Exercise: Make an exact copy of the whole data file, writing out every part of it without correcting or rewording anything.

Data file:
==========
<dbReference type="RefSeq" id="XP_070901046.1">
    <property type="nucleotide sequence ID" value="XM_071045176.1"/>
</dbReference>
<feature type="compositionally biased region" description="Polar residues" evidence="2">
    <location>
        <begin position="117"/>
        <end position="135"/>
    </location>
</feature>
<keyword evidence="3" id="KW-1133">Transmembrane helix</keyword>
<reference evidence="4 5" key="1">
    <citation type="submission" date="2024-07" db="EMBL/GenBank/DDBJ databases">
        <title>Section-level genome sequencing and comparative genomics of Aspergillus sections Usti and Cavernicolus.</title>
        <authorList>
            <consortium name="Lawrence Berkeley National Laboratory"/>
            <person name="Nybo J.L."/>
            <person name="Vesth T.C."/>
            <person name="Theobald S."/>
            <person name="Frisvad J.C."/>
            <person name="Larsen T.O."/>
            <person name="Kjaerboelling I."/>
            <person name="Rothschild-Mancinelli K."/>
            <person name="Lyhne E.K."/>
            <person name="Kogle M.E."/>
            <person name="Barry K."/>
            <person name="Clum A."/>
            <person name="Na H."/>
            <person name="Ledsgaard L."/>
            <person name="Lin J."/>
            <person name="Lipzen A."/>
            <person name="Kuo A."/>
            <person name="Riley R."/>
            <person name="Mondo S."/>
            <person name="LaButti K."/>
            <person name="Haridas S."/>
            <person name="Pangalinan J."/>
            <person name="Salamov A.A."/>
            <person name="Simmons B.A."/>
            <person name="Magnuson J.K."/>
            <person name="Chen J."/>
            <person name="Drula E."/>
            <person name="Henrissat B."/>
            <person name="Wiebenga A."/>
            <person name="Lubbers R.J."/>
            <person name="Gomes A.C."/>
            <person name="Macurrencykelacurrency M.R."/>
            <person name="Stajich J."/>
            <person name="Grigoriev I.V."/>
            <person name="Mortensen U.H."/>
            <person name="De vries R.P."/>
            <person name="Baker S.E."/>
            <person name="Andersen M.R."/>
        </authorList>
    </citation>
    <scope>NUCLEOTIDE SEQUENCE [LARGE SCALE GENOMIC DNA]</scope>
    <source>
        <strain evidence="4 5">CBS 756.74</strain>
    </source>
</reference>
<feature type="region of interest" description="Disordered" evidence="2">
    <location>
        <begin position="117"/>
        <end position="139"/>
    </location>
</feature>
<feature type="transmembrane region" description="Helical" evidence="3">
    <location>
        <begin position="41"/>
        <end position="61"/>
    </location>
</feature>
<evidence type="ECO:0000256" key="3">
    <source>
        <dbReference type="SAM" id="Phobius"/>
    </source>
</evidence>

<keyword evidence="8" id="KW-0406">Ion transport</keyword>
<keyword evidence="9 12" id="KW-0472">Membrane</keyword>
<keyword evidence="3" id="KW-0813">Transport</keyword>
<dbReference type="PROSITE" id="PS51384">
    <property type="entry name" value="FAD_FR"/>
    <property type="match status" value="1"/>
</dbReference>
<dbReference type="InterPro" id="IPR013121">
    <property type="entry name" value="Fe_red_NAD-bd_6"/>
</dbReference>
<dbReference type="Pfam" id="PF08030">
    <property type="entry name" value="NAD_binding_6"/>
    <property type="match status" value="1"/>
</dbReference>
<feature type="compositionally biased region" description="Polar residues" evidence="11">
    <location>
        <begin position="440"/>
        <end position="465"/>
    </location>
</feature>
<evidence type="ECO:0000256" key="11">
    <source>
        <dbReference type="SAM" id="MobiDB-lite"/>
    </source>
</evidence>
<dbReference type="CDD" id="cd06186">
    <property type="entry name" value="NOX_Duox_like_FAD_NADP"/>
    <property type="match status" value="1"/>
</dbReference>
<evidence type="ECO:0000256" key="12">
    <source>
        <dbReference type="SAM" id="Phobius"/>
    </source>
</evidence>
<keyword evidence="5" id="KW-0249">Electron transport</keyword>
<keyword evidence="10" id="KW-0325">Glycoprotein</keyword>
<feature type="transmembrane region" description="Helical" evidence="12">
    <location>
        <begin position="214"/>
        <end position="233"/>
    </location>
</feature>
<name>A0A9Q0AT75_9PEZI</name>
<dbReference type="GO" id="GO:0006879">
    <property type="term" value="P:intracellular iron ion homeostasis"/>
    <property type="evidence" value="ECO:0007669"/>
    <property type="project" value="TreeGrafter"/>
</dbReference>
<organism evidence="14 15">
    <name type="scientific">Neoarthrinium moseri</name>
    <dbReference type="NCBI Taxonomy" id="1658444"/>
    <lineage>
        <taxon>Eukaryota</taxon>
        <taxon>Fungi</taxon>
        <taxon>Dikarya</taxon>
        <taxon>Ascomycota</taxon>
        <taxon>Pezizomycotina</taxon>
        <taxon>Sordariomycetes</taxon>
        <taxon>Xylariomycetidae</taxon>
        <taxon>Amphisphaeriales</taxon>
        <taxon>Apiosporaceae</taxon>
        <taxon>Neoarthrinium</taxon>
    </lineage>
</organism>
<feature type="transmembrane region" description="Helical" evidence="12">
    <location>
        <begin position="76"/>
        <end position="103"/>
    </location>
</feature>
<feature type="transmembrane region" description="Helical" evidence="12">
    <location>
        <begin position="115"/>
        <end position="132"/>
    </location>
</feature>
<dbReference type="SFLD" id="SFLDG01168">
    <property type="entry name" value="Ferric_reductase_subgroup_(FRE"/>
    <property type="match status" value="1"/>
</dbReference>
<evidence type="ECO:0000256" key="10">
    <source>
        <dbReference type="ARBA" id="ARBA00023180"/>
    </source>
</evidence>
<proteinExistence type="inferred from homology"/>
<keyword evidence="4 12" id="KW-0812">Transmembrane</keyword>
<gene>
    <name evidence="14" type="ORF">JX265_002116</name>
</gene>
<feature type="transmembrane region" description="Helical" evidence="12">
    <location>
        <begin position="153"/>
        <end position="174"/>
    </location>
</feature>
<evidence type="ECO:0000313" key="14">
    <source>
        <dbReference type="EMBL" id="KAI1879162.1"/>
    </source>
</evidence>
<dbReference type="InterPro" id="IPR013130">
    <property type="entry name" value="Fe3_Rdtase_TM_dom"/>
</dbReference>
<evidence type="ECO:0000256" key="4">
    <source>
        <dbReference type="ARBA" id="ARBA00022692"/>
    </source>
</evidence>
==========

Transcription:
<dbReference type="RefSeq" id="XP_070901046.1">
    <property type="nucleotide sequence ID" value="XM_071045176.1"/>
</dbReference>
<feature type="compositionally biased region" description="Polar residues" evidence="2">
    <location>
        <begin position="117"/>
        <end position="135"/>
    </location>
</feature>
<keyword evidence="3" id="KW-1133">Transmembrane helix</keyword>
<reference evidence="4 5" key="1">
    <citation type="submission" date="2024-07" db="EMBL/GenBank/DDBJ databases">
        <title>Section-level genome sequencing and comparative genomics of Aspergillus sections Usti and Cavernicolus.</title>
        <authorList>
            <consortium name="Lawrence Berkeley National Laboratory"/>
            <person name="Nybo J.L."/>
            <person name="Vesth T.C."/>
            <person name="Theobald S."/>
            <person name="Frisvad J.C."/>
            <person name="Larsen T.O."/>
            <person name="Kjaerboelling I."/>
            <person name="Rothschild-Mancinelli K."/>
            <person name="Lyhne E.K."/>
            <person name="Kogle M.E."/>
            <person name="Barry K."/>
            <person name="Clum A."/>
            <person name="Na H."/>
            <person name="Ledsgaard L."/>
            <person name="Lin J."/>
            <person name="Lipzen A."/>
            <person name="Kuo A."/>
            <person name="Riley R."/>
            <person name="Mondo S."/>
            <person name="LaButti K."/>
            <person name="Haridas S."/>
            <person name="Pangalinan J."/>
            <person name="Salamov A.A."/>
            <person name="Simmons B.A."/>
            <person name="Magnuson J.K."/>
            <person name="Chen J."/>
            <person name="Drula E."/>
            <person name="Henrissat B."/>
            <person name="Wiebenga A."/>
            <person name="Lubbers R.J."/>
            <person name="Gomes A.C."/>
            <person name="Macurrencykelacurrency M.R."/>
            <person name="Stajich J."/>
            <person name="Grigoriev I.V."/>
            <person name="Mortensen U.H."/>
            <person name="De vries R.P."/>
            <person name="Baker S.E."/>
            <person name="Andersen M.R."/>
        </authorList>
    </citation>
    <scope>NUCLEOTIDE SEQUENCE [LARGE SCALE GENOMIC DNA]</scope>
    <source>
        <strain evidence="4 5">CBS 756.74</strain>
    </source>
</reference>
<feature type="region of interest" description="Disordered" evidence="2">
    <location>
        <begin position="117"/>
        <end position="139"/>
    </location>
</feature>
<feature type="transmembrane region" description="Helical" evidence="3">
    <location>
        <begin position="41"/>
        <end position="61"/>
    </location>
</feature>
<evidence type="ECO:0000256" key="3">
    <source>
        <dbReference type="SAM" id="Phobius"/>
    </source>
</evidence>

<keyword evidence="8" id="KW-0406">Ion transport</keyword>
<keyword evidence="9 12" id="KW-0472">Membrane</keyword>
<keyword evidence="3" id="KW-0813">Transport</keyword>
<dbReference type="PROSITE" id="PS51384">
    <property type="entry name" value="FAD_FR"/>
    <property type="match status" value="1"/>
</dbReference>
<dbReference type="InterPro" id="IPR013121">
    <property type="entry name" value="Fe_red_NAD-bd_6"/>
</dbReference>
<dbReference type="Pfam" id="PF08030">
    <property type="entry name" value="NAD_binding_6"/>
    <property type="match status" value="1"/>
</dbReference>
<feature type="compositionally biased region" description="Polar residues" evidence="11">
    <location>
        <begin position="440"/>
        <end position="465"/>
    </location>
</feature>
<evidence type="ECO:0000256" key="11">
    <source>
        <dbReference type="SAM" id="MobiDB-lite"/>
    </source>
</evidence>
<dbReference type="CDD" id="cd06186">
    <property type="entry name" value="NOX_Duox_like_FAD_NADP"/>
    <property type="match status" value="1"/>
</dbReference>
<evidence type="ECO:0000256" key="12">
    <source>
        <dbReference type="SAM" id="Phobius"/>
    </source>
</evidence>
<keyword evidence="5" id="KW-0249">Electron transport</keyword>
<keyword evidence="10" id="KW-0325">Glycoprotein</keyword>
<feature type="transmembrane region" description="Helical" evidence="12">
    <location>
        <begin position="214"/>
        <end position="233"/>
    </location>
</feature>
<name>A0A9Q0AT75_9PEZI</name>
<dbReference type="GO" id="GO:0006879">
    <property type="term" value="P:intracellular iron ion homeostasis"/>
    <property type="evidence" value="ECO:0007669"/>
    <property type="project" value="TreeGrafter"/>
</dbReference>
<organism evidence="14 15">
    <name type="scientific">Neoarthrinium moseri</name>
    <dbReference type="NCBI Taxonomy" id="1658444"/>
    <lineage>
        <taxon>Eukaryota</taxon>
        <taxon>Fungi</taxon>
        <taxon>Dikarya</taxon>
        <taxon>Ascomycota</taxon>
        <taxon>Pezizomycotina</taxon>
        <taxon>Sordariomycetes</taxon>
        <taxon>Xylariomycetidae</taxon>
        <taxon>Amphisphaeriales</taxon>
        <taxon>Apiosporaceae</taxon>
        <taxon>Neoarthrinium</taxon>
    </lineage>
</organism>
<feature type="transmembrane region" description="Helical" evidence="12">
    <location>
        <begin position="76"/>
        <end position="103"/>
    </location>
</feature>
<feature type="transmembrane region" description="Helical" evidence="12">
    <location>
        <begin position="115"/>
        <end position="132"/>
    </location>
</feature>
<dbReference type="SFLD" id="SFLDG01168">
    <property type="entry name" value="Ferric_reductase_subgroup_(FRE"/>
    <property type="match status" value="1"/>
</dbReference>
<evidence type="ECO:0000256" key="10">
    <source>
        <dbReference type="ARBA" id="ARBA00023180"/>
    </source>
</evidence>
<proteinExistence type="inferred from homology"/>
<keyword evidence="4 12" id="KW-0812">Transmembrane</keyword>
<gene>
    <name evidence="14" type="ORF">JX265_002116</name>
</gene>
<feature type="transmembrane region" description="Helical" evidence="12">
    <location>
        <begin position="153"/>
        <end position="174"/>
    </location>
</feature>
<evidence type="ECO:0000313" key="14">
    <source>
        <dbReference type="EMBL" id="KAI1879162.1"/>
    </source>
</evidence>
<dbReference type="InterPro" id="IPR013130">
    <property type="entry name" value="Fe3_Rdtase_TM_dom"/>
</dbReference>
<evidence type="ECO:0000256" key="4">
    <source>
        <dbReference type="ARBA" id="ARBA00022692"/>
    </source>
</evidence>